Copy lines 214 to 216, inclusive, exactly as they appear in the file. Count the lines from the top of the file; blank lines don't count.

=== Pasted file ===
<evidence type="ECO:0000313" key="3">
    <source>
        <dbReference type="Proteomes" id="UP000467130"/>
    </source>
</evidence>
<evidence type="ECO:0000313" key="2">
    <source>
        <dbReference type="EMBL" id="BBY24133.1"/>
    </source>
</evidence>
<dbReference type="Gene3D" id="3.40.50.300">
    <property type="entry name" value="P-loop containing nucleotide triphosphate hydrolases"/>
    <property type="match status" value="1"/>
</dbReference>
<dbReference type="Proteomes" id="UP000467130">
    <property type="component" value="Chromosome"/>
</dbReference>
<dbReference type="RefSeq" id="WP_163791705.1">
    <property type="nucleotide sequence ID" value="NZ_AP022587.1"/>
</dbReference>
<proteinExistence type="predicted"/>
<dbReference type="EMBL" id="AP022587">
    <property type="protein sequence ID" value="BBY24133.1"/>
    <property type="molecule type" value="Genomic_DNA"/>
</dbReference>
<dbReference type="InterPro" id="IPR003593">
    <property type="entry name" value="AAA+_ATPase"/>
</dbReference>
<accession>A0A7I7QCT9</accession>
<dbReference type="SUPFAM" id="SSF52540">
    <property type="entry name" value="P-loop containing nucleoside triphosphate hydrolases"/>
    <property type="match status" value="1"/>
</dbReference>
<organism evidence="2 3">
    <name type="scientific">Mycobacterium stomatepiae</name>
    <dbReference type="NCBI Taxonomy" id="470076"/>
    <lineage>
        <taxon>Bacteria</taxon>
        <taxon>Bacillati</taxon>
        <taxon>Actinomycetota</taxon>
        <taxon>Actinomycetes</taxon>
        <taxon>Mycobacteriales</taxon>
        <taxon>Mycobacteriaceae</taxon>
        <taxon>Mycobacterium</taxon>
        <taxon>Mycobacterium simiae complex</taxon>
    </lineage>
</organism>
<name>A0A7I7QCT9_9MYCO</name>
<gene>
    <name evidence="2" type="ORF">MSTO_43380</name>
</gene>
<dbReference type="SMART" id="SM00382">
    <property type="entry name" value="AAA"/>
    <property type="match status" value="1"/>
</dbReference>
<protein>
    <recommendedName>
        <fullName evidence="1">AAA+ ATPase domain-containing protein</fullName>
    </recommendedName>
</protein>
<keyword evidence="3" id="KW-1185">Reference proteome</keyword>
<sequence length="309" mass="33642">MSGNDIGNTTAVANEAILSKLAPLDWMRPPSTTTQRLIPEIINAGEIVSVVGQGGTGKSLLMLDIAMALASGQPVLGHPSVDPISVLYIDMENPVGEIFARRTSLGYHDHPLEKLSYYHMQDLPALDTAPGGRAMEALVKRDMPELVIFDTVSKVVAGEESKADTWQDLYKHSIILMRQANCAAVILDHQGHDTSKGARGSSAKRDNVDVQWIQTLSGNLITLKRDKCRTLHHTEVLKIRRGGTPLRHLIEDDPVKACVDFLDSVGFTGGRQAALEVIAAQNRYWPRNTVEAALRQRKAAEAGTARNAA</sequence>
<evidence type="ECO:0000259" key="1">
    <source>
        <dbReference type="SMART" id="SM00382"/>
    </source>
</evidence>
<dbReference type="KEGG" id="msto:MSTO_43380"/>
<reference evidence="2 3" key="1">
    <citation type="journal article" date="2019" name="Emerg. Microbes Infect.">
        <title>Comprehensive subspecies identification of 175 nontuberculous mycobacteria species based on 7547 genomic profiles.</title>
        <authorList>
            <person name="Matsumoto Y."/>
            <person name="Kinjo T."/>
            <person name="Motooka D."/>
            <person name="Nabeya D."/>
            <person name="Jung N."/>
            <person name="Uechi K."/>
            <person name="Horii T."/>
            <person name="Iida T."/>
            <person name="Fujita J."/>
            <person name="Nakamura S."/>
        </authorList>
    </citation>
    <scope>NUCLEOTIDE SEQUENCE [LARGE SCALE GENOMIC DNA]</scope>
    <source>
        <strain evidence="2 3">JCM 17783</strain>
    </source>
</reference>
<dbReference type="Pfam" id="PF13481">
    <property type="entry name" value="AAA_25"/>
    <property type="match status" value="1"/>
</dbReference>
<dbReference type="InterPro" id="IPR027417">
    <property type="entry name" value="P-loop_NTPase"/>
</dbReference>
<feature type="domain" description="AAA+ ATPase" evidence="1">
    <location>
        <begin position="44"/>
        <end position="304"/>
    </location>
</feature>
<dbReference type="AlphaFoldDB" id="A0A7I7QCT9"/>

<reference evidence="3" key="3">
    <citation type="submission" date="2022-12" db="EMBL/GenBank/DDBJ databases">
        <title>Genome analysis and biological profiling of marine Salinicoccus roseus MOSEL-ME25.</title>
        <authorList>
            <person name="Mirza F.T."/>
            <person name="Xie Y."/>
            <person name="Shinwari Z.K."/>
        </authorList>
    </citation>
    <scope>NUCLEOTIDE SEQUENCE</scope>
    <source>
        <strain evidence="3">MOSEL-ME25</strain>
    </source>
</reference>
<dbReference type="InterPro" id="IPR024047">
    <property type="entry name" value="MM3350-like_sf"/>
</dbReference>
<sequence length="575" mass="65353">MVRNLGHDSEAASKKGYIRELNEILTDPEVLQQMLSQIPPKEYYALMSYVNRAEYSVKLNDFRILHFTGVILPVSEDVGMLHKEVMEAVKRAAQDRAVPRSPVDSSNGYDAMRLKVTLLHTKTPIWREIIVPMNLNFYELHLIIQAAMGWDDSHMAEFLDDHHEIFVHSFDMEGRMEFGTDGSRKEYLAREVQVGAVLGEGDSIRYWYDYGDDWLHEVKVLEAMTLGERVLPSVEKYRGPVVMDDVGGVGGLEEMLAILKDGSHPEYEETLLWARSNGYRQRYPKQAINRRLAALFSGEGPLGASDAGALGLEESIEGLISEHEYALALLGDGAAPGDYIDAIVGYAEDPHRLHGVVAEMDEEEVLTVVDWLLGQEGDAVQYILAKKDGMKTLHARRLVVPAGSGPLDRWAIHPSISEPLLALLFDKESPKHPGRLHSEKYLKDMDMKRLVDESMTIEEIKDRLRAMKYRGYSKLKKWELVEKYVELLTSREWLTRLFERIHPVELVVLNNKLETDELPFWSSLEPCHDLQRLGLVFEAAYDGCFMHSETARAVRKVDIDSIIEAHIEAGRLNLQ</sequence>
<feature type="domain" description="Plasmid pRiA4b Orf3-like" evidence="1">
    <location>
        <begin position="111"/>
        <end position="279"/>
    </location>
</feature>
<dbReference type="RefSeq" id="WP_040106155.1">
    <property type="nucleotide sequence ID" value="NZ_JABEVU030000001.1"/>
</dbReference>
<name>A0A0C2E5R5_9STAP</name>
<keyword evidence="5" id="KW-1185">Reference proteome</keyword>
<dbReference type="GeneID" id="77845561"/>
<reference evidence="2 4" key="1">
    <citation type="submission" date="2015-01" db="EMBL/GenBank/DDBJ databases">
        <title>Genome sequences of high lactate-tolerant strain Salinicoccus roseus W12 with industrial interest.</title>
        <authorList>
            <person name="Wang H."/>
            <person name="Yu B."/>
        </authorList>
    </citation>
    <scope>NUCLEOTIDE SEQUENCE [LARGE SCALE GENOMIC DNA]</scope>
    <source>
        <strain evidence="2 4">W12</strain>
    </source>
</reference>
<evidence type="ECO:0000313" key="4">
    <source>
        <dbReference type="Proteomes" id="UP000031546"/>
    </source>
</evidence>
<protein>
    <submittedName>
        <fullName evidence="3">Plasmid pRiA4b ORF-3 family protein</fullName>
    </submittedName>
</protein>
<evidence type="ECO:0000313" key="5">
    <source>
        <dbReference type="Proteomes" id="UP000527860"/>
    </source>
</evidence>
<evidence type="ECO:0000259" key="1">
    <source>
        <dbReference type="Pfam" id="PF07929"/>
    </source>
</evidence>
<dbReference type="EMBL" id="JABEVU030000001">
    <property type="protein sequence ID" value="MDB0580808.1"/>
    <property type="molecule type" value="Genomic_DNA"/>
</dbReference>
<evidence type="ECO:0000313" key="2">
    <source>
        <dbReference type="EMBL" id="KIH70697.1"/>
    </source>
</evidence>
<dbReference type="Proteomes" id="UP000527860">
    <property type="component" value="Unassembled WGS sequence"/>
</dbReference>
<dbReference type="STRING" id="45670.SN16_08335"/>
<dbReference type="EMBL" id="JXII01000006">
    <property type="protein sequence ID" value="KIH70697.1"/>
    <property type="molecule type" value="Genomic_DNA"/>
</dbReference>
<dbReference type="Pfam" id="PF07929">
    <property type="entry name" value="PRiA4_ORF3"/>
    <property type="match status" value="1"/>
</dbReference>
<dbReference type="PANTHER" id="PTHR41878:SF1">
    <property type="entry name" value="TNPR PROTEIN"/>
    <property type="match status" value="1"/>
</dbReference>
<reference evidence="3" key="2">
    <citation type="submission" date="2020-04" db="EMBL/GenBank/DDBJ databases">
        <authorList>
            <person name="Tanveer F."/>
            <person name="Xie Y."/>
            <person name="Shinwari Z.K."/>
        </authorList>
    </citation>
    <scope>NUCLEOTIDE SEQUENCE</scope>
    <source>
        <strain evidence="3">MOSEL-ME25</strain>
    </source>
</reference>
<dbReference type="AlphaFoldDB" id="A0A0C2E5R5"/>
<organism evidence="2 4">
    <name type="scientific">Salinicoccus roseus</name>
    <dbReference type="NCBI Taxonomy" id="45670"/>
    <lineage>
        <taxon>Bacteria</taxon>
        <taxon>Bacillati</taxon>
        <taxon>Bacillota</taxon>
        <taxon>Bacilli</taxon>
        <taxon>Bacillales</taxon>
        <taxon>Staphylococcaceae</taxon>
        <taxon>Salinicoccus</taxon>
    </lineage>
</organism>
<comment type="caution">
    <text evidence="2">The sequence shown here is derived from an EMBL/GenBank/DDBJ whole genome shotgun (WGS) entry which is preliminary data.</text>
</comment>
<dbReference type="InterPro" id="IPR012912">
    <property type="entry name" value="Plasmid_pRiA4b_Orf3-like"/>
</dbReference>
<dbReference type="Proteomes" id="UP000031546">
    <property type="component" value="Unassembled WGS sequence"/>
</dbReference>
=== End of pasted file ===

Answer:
        <taxon>Bacillales</taxon>
        <taxon>Staphylococcaceae</taxon>
        <taxon>Salinicoccus</taxon>